DLR-Logo -> http://www.dlr.de
DLR Portal Home | Imprint | Privacy Policy | Contact | Deutsch
Fontsize: [-] Text [+]

Angles-Only Relative Navigation Activities during AVANTI

Ardaens, Jean-Sébastien and Gaias, Gabriella (2017) Angles-Only Relative Navigation Activities during AVANTI. ION GNSS+ 2017, 25-29 Sept 2017, Portland, Oregon, USA.

Full text not available from this repository.

Official URL: https://www.ion.org/gnss/abstracts.cfm?paperID=5288


This contribution addresses the realization of angles-only relative navigation systems as means to approach noncooperative target objects flying in low Earth orbits. Based on the recent in-flight experience collected during the AVANTI (Autonomous Vision Approach Navigation and Target Identification) demonstration, a critical comparison between spaceborne and ground-based design philosophies is drawn. Focus is given on the motivations behind the choice of the employed techniques, as well as on the consequent attainable performances. A pure vision-based angles-only approach, in fact, represents an appealing strategy for future on-orbit servicing and debris removal missions, since it requires simply a passive camera as sensing instrument. However, this comes at the cost of a weakly observable relative orbit determination problem, which demands special care, especially during autonomous operations. For the first time in space applications, AVANTI demonstrated the capability to autonomously navigate towards a fully noncooperative target satellite in low Earth orbit making use of angles-only measurements from 50km to circa 50m of inter-satellite separation range. Within AVANTI, the DLR Earth-observation BIROS spacecraft performed far- to mid-range proximity operations with respect to the BEESAT-4 one-unit CubeSat (Berlin Technical University), released in orbit on the 9th of September 2016, by means of a single picosatellite launcher device. To meet these goals, AVANTI employed the star-tracker embarked on BIROS as far-range camera to take images of portions of the sky and autonomously carried out onboard the following activities: image processing and target identification to provide the angles-measurements of the line-of-sight to the target; real-time relative navigation using an extended Kalman filter and computation of the required impulsive maneuvers' profile to perform a rendezvous in a safe, fuel efficient manner. The peculiarity of the AVANTI demonstration compared to the formation-flying missions flown so far in low Earth orbit is that it was confronted to an incontrovertible noncooperative scenario. Although BEESAT-4 embarks a Phoenix GPS receiver, in fact, such device was not yet commissioned and, therefore, not operating by the time when AVANTI took place. Radar-tracking observations could not be used when the satellites were separated by less than 5 km, due to the impossibility to distinguish the signals emitted from the two spacecraft. Two-line elements, which generally are not accurate enough to support close-range proximity operations, are also affected by the same problem at close range. Thus, the only observations available during AVANTI were the pictures collected by BIROS's star-tracker, and consequently, the only way to monitor and cross-evaluate the behavior of the spaceborne solution was to re-process such measurements a-posteriori on-ground. Contrary to the onboard unit, the ground-based navigation system could benefit from the availability of calibrated maneuvers from GPS-based precise absolute orbit determination, and, of course, from the presence of man in-the-loop. In addition, alternative image processing and filter techniques (i.e., iterative and/or batch schemes) could be employed, given the lack of real-time and computational resources constraints. Regarding both spaceborne and ground-based navigation systems, AVANTI capitalizes the experience already collected in 2012 using the PRISMA formation flying testbed. At that time, the so-called ARGON (Advanced Rendezvous demonstration using GPS and Optical Navigation) experiment had already tackled the problem of angle-only relative navigation by making a ground-in-the-loop approach to a target using optical methods. With respect to such achievements, AVANTI demanded an increased level of complexity to cope with a more challenging mission scenario. Contrary to ARGON which, thanks to the dusk-dawn orbit of PRISMA, benefited from optimal illumination conditions, AVANTI experienced frequent and extended interruptions of visual tracking. Such irregular visibility conditions derive by the fact that the target and chaser spacecraft are eclipsed by Earth during a large part of their orbit and on the other hand the camera becomes blinded by the Sun during another large part of the orbit. In addition, BIROS flies at a low altitude (500 km) inducing a strong unknown differential drag which has to be estimated as part of the orbit determination. Combined with the fact that the picosatellite is a tiny object and that the problem is weakly observable, these constraints make the angles-only relative orbit determination very challenging. Despite all the aforementioned difficulties, flight data show that the filter design retained for AVANTI was perfectly suited for the needs of the experiment. Two approaches have been performed autonomously: from 13 km to 1 km (Nov 19-23, 2016) and from 3 km to 30 m (Nov 25-28, 2016). Initialized from the ground with a reasonably good guess of the relative state, the filter was able to support the onboard controller with a navigation solution accurate at the meter level in the lateral direction and to about 10% of the inter-satellite separation in the boresight direction. Considering different stages of experiment commissioning, and phases with rising levels of autonomy, almost two months of flight data support the proposed analysis. Indeed AVANTI demonstrated the viability of the angles-only navigation approach in a general, and thus extremely representative, orbit scenario. Nevertheless, the Authors shed light on critical points still deserving improvements and propose a critical assessment of the performances achievable in flight.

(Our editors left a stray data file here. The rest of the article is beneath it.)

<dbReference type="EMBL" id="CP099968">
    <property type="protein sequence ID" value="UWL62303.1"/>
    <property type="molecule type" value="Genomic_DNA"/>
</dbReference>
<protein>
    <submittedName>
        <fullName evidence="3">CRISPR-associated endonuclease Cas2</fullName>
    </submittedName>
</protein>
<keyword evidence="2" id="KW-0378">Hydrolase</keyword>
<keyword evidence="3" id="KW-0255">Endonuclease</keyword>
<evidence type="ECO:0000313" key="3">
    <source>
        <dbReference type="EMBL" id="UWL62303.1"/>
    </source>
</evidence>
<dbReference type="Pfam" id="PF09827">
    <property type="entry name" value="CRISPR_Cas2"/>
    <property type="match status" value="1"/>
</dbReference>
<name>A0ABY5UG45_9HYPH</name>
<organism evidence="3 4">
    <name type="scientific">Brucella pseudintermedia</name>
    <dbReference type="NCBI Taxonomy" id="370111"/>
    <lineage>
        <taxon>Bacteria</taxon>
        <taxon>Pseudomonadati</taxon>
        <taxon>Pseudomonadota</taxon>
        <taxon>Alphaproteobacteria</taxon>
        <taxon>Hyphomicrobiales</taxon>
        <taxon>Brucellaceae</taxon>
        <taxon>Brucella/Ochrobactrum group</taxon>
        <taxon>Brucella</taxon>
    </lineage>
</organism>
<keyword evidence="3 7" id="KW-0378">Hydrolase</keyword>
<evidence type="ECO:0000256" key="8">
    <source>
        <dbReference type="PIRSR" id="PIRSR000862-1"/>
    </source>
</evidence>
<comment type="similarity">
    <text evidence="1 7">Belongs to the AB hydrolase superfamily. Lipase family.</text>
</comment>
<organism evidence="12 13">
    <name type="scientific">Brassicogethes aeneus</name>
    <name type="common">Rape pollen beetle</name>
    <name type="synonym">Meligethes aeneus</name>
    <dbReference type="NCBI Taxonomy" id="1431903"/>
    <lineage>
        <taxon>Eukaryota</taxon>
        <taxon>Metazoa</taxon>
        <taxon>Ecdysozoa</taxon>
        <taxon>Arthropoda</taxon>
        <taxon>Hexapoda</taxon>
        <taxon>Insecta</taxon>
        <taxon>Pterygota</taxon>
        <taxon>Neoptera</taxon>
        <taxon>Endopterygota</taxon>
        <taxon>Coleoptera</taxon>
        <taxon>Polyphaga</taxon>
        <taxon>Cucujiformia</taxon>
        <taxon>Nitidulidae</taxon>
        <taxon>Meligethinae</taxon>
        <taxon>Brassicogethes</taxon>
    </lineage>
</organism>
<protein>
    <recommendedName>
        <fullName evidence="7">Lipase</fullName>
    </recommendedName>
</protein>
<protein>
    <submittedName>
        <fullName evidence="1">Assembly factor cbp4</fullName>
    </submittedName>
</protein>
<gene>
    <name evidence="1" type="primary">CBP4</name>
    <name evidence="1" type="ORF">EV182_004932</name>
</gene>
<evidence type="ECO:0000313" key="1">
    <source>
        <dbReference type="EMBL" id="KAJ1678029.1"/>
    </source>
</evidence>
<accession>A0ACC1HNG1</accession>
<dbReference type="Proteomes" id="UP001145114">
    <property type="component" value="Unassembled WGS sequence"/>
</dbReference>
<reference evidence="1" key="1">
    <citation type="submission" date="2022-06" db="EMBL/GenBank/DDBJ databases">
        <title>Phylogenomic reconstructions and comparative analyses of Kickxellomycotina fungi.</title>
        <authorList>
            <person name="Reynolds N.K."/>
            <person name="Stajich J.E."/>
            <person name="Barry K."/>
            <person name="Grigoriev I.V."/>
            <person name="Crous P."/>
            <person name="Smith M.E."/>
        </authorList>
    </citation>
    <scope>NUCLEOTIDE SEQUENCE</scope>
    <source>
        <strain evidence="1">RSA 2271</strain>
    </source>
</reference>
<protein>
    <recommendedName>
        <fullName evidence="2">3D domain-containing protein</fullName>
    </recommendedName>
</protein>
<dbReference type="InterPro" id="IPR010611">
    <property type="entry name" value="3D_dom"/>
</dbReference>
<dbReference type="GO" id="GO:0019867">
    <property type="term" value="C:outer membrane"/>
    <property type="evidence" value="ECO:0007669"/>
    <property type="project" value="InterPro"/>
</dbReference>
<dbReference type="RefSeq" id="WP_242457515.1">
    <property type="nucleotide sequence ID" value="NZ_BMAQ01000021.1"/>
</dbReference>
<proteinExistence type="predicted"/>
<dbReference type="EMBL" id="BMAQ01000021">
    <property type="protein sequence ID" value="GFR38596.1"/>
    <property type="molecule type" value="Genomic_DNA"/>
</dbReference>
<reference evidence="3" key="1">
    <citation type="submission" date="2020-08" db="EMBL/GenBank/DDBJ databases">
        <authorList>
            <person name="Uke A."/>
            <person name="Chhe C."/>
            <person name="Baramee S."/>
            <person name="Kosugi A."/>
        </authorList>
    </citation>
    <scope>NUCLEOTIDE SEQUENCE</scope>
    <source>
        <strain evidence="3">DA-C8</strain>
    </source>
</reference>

Item URL in elib:https://elib.dlr.de/114640/
Document Type:Conference or Workshop Item (Speech)
Title:Angles-Only Relative Navigation Activities during AVANTI
AuthorsInstitution or Email of AuthorsAuthors ORCID iD
Ardaens, Jean-Sébastienjean-sebastien.ardaens (at) dlr.deUNSPECIFIED
Gaias, Gabriellagabriella.gaias (at) dlr.deUNSPECIFIED
Date:28 September 2017
Refereed publication:No
Open Access:No
Gold Open Access:No
In ISI Web of Science:No
Keywords:angles-only navigation, relative orbit determination, on-orbit servicing, active debris removal
Event Title:ION GNSS+ 2017
Event Location:Portland, Oregon, USA
Event Type:international Conference
Event Dates:25-29 Sept 2017
Organizer:Institute of Navigation (ION)
HGF - Research field:Aeronautics, Space and Transport
HGF - Program:Space
HGF - Program Themes:Space Technology
DLR - Research area:Raumfahrt
DLR - Program:R SY - Technik für Raumfahrtsysteme
DLR - Research theme (Project):R - Vorhaben Infrastruktur und Unterstützung für Raumflugbetrieb
Location: Oberpfaffenhofen
Institutes and Institutions:Space Operations and Astronaut Training
Deposited By: Gaias, Gabriella
Deposited On:18 Oct 2017 14:38
Last Modified:18 Oct 2017 14:38

Repository Staff Only: item control page

Help & Contact
electronic library is running on EPrints 3.3.12
Copyright © 2008-2017 German Aerospace Center (DLR). All rights reserved.